Saturday, January 21, 2017

London Boat Show 2017: Putney to Calais Race

Also spotted at the London Boat Show was this racing powerboat, Easy Rider (above).

Apparently Putney isn't just the start of various rowing races (in particular, the Oxford vs Cambridge bash), it was also the start of a race to Calais and back by powerboat.

You can see a video of the original race back in 1971 in this YouTube clip:
Easy Rider has been restored and is planning a re-run of the race for charity, as described on this web page.

It won't be quite the same as the current PLA rules mean that there is a strict speed limit on the Thames.

Just as well I did my powerboat course a few years ago before the rules changed!

Friday, January 20, 2017

London Boat Show 2017: the age of the vlogger

Its times like this that I feel too old to try out vlogging.

I was watching the end of the fashion show at the London Boat Show (waiting for Dee Caffari and Sam Davies) when up popped young Alissa (above, centre).

She is a vlogger with her own YouTube channel TRAVEL around LONDON with ALISSA and was visiting the boat show with press pass and all.

You can watch her report here:

I think I'll go and count my grey hairs now...

Thursday, January 19, 2017

London Boat Show 2017: Dee Caffari and Sam Davies

Also up at the London Boat Show was Sailing Uncovered's Alec Wilkinson talking to Dee Caffari and Sam Davies (above).

It was a really interesting chat, with of course lots about their experiences in offshore races like the Vendee Globe (as blogged many years ago) and the Volvo Ocean Race:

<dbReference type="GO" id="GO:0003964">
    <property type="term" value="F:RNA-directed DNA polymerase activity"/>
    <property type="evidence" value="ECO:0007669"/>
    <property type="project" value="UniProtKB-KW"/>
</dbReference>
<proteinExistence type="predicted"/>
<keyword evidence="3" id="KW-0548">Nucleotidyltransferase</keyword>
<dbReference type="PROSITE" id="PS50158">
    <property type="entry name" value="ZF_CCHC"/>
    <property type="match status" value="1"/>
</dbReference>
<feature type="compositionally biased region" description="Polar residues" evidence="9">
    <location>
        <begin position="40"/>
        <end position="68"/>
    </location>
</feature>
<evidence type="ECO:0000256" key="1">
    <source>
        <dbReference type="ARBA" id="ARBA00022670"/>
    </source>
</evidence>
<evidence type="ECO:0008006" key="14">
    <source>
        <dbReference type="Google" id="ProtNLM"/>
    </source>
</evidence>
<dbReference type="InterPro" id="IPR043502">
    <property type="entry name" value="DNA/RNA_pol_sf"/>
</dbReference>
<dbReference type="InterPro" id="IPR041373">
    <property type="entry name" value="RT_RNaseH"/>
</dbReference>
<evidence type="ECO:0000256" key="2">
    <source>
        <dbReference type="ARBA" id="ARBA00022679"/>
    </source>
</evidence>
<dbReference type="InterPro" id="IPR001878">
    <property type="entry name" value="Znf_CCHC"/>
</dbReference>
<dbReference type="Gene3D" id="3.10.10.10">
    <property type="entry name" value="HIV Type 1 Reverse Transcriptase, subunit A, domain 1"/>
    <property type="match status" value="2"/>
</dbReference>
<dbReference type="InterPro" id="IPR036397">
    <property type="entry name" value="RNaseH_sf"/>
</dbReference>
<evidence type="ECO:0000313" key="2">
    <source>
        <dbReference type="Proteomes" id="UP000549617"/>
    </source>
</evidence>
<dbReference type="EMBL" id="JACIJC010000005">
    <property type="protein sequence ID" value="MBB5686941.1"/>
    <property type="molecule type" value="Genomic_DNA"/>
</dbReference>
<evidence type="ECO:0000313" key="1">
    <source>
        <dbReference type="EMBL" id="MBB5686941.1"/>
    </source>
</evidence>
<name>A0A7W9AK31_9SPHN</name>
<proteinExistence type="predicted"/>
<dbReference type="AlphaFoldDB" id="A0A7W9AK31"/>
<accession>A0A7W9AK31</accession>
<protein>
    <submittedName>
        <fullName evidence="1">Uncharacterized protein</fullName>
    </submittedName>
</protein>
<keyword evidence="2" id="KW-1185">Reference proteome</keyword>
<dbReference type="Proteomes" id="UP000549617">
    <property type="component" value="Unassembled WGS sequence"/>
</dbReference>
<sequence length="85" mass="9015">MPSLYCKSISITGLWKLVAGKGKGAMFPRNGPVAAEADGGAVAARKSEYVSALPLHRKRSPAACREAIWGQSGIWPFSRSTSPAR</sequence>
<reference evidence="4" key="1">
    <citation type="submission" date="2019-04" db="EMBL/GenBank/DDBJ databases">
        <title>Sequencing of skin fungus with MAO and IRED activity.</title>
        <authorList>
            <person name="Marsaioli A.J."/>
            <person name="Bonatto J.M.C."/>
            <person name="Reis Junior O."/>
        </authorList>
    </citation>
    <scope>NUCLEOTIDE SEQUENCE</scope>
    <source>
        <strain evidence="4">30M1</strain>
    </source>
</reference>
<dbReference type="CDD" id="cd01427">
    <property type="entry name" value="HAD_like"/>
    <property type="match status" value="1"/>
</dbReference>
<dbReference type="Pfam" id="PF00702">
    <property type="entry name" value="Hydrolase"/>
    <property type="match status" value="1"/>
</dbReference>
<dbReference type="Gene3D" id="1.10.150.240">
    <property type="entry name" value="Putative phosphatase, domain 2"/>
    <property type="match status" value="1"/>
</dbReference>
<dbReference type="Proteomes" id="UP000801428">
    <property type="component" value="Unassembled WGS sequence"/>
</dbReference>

They covered familiar topics of food and toilets at sea but without much apparent enthusiasm.  What did seemed to enthuse them was talking about Alex Thomson in the Vendee Globe (then about 125 NM behind Armel le Cleach) and whether he could grab first place:

It felt in line with one of their main messages: that what interests them is not so much women sailing but just sailing and how it should be for everyone 'cos its great and exciting.

Alas no chance for a post interview meet and greet but interesting to hear them talk live:

Wednesday, January 18, 2017

London Boat Show 2017: Emma Bamford & Casting Off

The next author I chatted too was Emma Bamford (above), author of Casting Off and Untie the Lines.

She used to be a journalist writing for The Independent then in her 30s, faced with friends settling down to start families plus feeling there must be more to life than this, she changed direction for crewing yachts sailing in exotic places.

With a number of different boats she sailed from Borneo to Sri Lanka and then on to Oman (in the first book) and later sailed in places like the Caribbean and Texas (second book). She also did some superyacht work. In most cases she found places using resources like Crew Seekers.

It wasn't as huge a switch in lifestyle as that introduction implies - I learnt that she sailed a couple of legs on the Clipper race as journalist including across the Atlantic so had a good grounding.

Full review of the first book to come (its on that stack) but the prologue flew by so looking forward to that one.

Tuesday, January 17, 2017

London Boat Show 2017: Chris Eakin & A Race Too Far